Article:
You could say that this took years to develop, and it wasn't just about cultivating focus, but also attitude towards yourself, your goals, and those around you. Here is where the problems lie, when your focus is taken from your "job" (and really, in this context, "job" means any goal you have set yourself, i.e., lose weight, run 10km's, read 5 books in a month, business stuff, sports stuff, or life stuff), you start to become more open and aware to what other's are doing, what society is wanting you to do, what is expected of you over what it is that you expect of yourself. This kind of awareness starts in childhood and develops attitudes that can be detrimental to your success later on in life; it's an unfortunate start for us all, but with the right support and encouragement, negative attitudes developed early on in life can be reset into a more positive outlook - and a big part of this is being able to focus and concentrate on your own stuff, on being true to yourself, and acknowledging that other people's expectations are not fact.
So what steps can you take as a teen or adult to remedy your mindset and develop a great positive attitude?
1. Acknowledge and remind yourself that you are in control of you and no-one else. When you realise this you can see that you have more power over your reactions and actions then you know. With this knowledge of your own power your attitude shifts to reflect a "can-do" attitude.
2. Reflect on what your good at, it could be something as trivial as being good making a great cup of tea, or as complex as being good at solving complex maths problems. When you focus on what you are good at it can help you realise that your talent, your gift, no matter how trivial, has the capacity to do good in the world. Acknowledging your strengths and embracing them can cause a huge shift in attitudes and behaviours whether your a teen or adult and hence help you see the good in yourself.
3. Be aware of the journey that you are on. In this world of instant gratification a lot of people, especially young people, can cultivate bad attitudes towards themselves and others if their expectations of what life should be aren't met immediately. Most things in life will not happen with a click of your fingers and to expect otherwise is inviting bad juju into your life. When you focus on each step you have to take on your journey and get done what needs to be done to help you progress, an optimism creeps in, because your actions affect your attitudes.
With a bad attitude your life journey, your goal journey, will be littered with broken dreams and tattered promises - because that is what you are expecting. Change your attitude, place your focus "in your own lane" (to use another swimming metaphor - I can't help it!), and reap the rewards of success.
I have done something lately that I had forgotten I loved to do. It really was a sweet feeling of completeness, oneness with my purpose, a reminder of why I moved halfway across the world in the first place ... I traveled and I saw.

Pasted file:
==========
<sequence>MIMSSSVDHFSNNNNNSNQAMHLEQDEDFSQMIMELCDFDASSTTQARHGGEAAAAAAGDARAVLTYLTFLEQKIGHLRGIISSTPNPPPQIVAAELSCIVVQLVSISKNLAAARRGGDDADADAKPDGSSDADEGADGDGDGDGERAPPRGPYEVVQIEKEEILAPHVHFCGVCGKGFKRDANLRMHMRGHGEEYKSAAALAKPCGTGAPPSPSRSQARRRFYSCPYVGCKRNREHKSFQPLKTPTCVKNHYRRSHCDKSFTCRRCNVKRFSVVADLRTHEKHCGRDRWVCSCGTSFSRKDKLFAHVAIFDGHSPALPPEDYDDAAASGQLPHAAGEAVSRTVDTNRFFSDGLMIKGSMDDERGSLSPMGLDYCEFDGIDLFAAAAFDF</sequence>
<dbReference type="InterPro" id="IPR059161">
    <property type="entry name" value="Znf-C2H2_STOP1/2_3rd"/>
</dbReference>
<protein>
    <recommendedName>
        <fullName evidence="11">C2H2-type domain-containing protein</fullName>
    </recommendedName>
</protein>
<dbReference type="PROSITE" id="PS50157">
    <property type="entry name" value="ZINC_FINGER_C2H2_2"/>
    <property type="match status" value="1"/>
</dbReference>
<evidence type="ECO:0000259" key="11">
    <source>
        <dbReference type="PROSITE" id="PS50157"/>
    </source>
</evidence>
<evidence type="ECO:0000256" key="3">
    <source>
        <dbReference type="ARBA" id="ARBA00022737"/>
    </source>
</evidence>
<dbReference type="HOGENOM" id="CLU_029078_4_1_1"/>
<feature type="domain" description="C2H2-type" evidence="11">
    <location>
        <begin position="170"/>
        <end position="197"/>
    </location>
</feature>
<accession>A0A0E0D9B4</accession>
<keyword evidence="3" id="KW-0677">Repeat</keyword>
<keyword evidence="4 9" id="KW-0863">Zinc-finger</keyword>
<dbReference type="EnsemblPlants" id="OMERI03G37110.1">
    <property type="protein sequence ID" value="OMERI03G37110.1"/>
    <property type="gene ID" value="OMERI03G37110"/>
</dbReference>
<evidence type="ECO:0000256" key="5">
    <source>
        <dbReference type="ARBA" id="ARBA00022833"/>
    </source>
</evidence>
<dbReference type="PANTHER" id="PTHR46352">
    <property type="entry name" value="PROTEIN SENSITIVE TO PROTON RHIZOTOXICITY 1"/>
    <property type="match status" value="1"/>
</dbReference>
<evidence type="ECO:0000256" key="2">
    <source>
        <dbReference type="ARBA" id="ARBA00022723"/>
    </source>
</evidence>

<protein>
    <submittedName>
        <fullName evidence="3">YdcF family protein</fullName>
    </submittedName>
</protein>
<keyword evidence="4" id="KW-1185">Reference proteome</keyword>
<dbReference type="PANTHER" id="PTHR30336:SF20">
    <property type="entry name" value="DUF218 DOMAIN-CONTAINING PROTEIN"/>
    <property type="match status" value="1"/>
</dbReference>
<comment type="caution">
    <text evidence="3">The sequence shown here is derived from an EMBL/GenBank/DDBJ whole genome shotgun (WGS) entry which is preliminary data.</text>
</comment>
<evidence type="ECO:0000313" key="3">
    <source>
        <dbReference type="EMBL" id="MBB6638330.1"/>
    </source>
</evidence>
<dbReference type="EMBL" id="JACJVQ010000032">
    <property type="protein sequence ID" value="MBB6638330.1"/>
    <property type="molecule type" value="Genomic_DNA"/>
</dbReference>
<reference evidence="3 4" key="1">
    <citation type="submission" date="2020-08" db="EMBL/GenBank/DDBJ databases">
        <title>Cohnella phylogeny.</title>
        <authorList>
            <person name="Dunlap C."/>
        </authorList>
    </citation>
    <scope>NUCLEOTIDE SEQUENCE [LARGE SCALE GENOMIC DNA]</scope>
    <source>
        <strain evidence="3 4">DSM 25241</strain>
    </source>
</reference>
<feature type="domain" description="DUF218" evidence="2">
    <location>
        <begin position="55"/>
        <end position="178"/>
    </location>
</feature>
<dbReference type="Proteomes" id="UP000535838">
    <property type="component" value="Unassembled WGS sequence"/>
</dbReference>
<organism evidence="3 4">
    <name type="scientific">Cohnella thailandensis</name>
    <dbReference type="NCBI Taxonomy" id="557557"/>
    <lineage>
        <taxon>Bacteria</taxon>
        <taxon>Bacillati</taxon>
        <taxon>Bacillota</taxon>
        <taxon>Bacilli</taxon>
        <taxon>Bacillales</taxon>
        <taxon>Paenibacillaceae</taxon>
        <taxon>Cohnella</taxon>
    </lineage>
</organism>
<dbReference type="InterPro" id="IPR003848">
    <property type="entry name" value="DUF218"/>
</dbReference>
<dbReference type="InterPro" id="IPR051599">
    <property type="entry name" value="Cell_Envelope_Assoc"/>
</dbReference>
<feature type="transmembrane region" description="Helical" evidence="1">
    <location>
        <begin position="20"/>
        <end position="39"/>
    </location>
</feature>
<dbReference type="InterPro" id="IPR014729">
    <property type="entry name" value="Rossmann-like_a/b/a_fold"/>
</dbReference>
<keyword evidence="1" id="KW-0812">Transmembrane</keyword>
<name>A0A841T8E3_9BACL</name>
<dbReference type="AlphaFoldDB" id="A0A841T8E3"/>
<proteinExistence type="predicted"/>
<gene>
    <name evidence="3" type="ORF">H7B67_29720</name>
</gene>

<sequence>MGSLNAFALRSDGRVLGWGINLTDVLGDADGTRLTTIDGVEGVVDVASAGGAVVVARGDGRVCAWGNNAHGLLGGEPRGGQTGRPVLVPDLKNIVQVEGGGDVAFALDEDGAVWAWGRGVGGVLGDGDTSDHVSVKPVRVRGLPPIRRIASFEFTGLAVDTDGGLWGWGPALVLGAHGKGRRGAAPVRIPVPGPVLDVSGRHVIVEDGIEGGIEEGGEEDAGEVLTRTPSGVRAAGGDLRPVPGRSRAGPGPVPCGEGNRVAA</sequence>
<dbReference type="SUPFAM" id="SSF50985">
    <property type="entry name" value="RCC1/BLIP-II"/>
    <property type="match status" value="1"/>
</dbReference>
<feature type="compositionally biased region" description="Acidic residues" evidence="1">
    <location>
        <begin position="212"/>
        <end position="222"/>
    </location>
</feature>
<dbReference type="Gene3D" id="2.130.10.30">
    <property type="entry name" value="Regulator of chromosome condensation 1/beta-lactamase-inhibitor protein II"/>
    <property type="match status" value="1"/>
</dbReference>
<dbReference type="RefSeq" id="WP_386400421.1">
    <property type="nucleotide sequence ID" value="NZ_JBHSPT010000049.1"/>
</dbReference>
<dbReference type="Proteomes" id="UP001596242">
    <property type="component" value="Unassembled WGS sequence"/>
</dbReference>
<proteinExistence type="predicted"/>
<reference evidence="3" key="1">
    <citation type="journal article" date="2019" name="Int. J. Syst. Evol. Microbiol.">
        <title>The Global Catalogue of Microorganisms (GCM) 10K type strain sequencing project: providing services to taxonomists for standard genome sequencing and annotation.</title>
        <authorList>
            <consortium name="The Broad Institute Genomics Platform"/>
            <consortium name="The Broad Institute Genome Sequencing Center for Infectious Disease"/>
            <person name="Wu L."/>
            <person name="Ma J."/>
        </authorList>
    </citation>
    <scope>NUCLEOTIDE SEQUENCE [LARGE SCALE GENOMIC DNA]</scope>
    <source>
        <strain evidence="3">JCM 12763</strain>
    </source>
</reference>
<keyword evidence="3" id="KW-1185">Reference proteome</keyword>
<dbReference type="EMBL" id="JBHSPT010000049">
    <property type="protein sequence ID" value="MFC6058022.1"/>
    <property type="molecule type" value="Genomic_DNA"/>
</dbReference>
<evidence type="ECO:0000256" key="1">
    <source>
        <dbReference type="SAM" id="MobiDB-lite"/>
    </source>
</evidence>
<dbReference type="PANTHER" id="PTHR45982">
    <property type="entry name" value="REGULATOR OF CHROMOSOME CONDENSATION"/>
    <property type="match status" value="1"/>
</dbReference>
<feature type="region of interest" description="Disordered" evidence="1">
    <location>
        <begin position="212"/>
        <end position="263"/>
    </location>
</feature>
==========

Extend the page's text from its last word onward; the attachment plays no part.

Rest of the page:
Yes, I traveled to Switzerland - for work - but in the process discovered a country I had not been to before and hence, like a huge sledgehammer to the noggin', I was reminded of my passion for traveling, my love to discover beauty in the big wide world we live in, to meet people from other cultures, to see humanity as it is. What can I say ... Switzerland is beautiful, the people are so lovely - though I did struggle with the change in dialects, one place people spoke a little more French, other places a little more German, and to be fair, my French is better than my German - but we all tried together to communicate and there is inherent beauty in that. The thing is it's bitten me with the travel bug again, I loved the feel of going out for the day, walking down to rivers and restaurants, returning the hotel and sleeping in a foreign country, hearing the birds as you wake up the next morning, the sun peaking through the cityscapes. It's pure excitement, and adventure, and discovery. Isn't that what life should be?
(Above is a photo I took from the train between Bern and Basel)
What have you forgotten about your truth lately?
Sometimes it happens, there is something that you love to do, but you never seem to have the time to do it, life leaps in and takes over ... until you randomly do it again and fall in love with the activity, things, events, people, all over again. So how do you get it back, how do you remember?
What I would like you to do is to take a moment today to think back over the past few years and write a list of some activities, places, people that you were involved with in some way, just write down whatever pops into your head.
(Here's an example of part of my list: Travel, Europe, Canada, Family, Drawing, Colouring, Swimming, Trying new foods, Cooking, Theatre, Music Festivals, Cousins here in the UK ....)
The list can be as long or as short as you wish, now grab a highlighter and highlight some of these you can get involved with again right now, if not today, then this week or month. AND go out and see these people, actually do these things, and see thee places. Make time in your diary and do.
Let me know how you get on either in the comments below, or on my Goal Journey Facebook page.